Current Issues

Formative Assessment


When you hear the word “assessment”, most likely your first thoughts are about tests, exams and projects that form the content of your gradebook.  However, if we view assessment as a critical part of the learning process, and that the purpose of assessment is to provide feedback for both the students and the teacher, then it is clear that assessment needs to involve something more.

The “something more” is what is often referred to as “formative assessment”.  These are the activities that you build into the learning process to give feedback before any grade is given.

There are many ways to do this, and many teachers do it instinctively and informally.  What is sometimes missing, though, is making it intentional.  That is, deliberate planning of activities to gather feedback from students about their progress towards the learning goals, so that the feedback can be used by the teacher to adjust their teaching and the by the student to adjust their approach to learning.

For example, listening to students discuss a question or problem in groups can provide a teacher with information about how well students are understanding a topic.  However, this is only useful if the question or problem has been carefully chosen to reflect the important learning goals, and the teacher is clear about what ideas (or misconceptions) they are listening for.  Formative assessment is often informal, but always intentional. 

As well as intentional listening to small or large group discussions, a few other strategies to try might be…

  • Predictions.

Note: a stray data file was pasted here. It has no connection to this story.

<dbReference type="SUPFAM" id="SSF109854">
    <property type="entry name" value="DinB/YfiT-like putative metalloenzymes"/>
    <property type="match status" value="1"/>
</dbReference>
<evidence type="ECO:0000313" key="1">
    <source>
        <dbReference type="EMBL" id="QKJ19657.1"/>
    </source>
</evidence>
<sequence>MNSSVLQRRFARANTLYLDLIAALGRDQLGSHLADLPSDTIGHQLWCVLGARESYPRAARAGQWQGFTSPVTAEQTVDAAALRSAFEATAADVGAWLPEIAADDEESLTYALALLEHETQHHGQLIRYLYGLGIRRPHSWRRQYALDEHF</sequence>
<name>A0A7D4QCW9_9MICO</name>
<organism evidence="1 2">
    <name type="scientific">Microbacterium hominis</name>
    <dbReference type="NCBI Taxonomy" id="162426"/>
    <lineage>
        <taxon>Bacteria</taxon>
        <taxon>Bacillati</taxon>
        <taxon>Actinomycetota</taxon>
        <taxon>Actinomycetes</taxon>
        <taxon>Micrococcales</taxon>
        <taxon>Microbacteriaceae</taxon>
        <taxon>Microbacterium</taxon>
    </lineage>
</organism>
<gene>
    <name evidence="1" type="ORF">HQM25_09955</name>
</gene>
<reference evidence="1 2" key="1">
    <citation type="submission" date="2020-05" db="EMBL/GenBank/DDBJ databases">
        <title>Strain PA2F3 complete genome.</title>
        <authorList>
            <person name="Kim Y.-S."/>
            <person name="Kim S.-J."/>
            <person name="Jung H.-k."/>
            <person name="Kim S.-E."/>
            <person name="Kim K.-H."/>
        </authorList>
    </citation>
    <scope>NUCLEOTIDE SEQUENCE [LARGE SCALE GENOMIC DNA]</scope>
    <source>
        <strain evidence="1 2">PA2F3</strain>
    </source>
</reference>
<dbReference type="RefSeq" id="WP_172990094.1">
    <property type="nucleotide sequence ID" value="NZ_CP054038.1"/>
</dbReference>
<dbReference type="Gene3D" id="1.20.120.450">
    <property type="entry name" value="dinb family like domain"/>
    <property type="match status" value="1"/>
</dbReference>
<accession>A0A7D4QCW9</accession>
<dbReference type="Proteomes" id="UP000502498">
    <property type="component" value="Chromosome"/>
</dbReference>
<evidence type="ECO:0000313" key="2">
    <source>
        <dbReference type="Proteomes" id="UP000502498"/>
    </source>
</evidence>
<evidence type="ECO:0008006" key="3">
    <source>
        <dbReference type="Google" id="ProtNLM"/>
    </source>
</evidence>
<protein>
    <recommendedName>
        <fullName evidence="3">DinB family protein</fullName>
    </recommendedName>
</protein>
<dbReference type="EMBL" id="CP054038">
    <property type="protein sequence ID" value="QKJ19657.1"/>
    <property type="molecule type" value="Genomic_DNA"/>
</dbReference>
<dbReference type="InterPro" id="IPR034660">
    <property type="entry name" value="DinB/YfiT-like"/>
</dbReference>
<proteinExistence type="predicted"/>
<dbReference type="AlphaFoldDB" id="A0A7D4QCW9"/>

Ask students to make a prediction about something that they will learn more about in the lesson/unit.  This reveals which students already have some background understanding, either from past instruction, experience or intuition.  It also arouses curiosity – they want to find out if they were correct!

  • Quick response to a problem.

Present a problem that involves students applying what they have learnt, and ask them to suggest how they would solve the problem and/or propose a solution.  This is similar to a prediction, but involves applying something that was covered in the lesson.  It can reveal the extent to which students “got” the main point of the lesson.

  • Graphic organizers.

Students map out their understanding of a topic.  It reveals student thinking, especially in regard to how ideas are related.

  • Project Drafts.

Have students submit a draft/partially complete project for feedback.  The teacher can provide written feedback or hold a student-teacher conference.

What other strategies for providing intentional feedback have you tried?  Share some ideas in the comments below.

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